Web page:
Australian super fund LGS dumps banks and fossil fuel firms from sustainable shares option

Local Government Super says move shows “deeper green” credentials

Australia’s Local Government Super, the A$10bn (€6.8bn), 90,000-member superannuation fund for New South Wales government workers, has tightened some of the restrictions for one of its sustainable offerings, in a move that has seen it divest some of its holdings in the country’s top banking groups.

There are three main changes within its A$14m Sustainable Australian Shares (SAS) option, which only invests in Australian firms listed on the ASX. SAS is managed by Melbourne-based specialist Intrinsic Investment Management.

The first change is a broadening of existing screens to exclude investment in companies which provide ‘significant services’ to prohibited industries (armaments, weapons, tobacco, mining 
and gambling). The second is a new screen excluding companies exposed to fossil fuels – meaning no 
investments in any fossil fuel industries. The third screen – believed to be a first for an Australian fund — excludes financial services companies “based on their corporate conduct”.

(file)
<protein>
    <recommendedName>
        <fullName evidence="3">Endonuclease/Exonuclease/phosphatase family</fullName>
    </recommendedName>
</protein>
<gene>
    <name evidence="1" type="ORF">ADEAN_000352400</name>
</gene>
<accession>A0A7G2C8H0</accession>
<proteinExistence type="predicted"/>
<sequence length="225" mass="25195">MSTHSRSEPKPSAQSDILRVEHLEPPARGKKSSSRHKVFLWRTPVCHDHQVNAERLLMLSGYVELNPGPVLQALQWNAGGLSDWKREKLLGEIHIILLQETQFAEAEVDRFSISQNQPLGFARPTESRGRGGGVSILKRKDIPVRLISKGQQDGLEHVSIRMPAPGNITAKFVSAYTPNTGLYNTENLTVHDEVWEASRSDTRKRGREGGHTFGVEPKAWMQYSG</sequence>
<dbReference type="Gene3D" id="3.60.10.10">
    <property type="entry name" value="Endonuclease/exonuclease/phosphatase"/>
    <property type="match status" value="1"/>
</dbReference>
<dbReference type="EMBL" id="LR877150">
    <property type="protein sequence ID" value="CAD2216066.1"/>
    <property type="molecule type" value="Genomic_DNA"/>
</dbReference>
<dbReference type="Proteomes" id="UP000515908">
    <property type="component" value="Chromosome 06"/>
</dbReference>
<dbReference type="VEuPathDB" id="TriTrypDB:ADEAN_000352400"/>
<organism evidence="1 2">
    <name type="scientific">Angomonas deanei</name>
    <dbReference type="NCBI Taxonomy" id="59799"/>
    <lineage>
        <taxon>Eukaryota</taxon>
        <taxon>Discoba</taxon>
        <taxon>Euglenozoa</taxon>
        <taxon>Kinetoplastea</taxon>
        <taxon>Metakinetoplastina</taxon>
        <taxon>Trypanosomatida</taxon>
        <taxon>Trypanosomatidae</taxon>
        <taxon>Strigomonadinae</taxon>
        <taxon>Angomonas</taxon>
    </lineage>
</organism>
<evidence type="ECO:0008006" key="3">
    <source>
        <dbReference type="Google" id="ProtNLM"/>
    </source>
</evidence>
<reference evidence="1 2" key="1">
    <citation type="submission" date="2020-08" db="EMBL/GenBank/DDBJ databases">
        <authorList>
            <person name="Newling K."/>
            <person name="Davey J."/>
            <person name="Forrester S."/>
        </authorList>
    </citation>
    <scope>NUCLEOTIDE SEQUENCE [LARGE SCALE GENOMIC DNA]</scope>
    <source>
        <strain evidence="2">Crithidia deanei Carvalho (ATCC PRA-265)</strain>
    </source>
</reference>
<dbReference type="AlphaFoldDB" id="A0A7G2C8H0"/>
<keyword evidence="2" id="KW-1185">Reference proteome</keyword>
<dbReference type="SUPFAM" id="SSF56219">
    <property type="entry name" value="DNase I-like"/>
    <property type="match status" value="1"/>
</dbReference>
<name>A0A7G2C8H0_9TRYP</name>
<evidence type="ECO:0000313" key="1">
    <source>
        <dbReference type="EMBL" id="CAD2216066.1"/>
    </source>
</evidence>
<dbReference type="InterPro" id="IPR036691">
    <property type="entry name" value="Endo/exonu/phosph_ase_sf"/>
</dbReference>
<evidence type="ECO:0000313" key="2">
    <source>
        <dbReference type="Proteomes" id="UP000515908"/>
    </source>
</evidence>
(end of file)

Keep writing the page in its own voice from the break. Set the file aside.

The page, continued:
In a statement, LGS Chief Executive Peter Lambert said: “There is also growing public concern about some corporate marketing and sales practices in the Australian financial services sector.”

The screen uses external research to benchmark the sector on corporate conduct and then restricts investment in those companies with the highest number of serious repeated infringements.“As a result, some financial services companies have been excluded from the SAS portfolio,” LGS said. The Sydney Morning Herald cited LGS as saying the financial services firms included ANZ Bank and Commonwealth Bank.

“Overt focus on short-term profits and excessive levels of bonus-based remuneration”

The report quoted the fund as saying it had exited A$2.8m of the banks’ shares from the SAS option. The paper said ANZ Bank did not comment and that Commonwealth Bank pointed to its corporate responsibility policies.

The LGS statement continued: “Some of the behavioural factors causing this poor corporate conduct, such as overt focus on short-term profits and excessive levels of bonus-based remuneration, may result in the re-emergence of long-term systemic risks to the financial sector and this is not in the interests of long-term shareholders such as LGS and our members.”

The three changes together – which do not apply to LGS’s existing blended investment options — seek to distinguish SAS as the ‘deeper green’ option for members.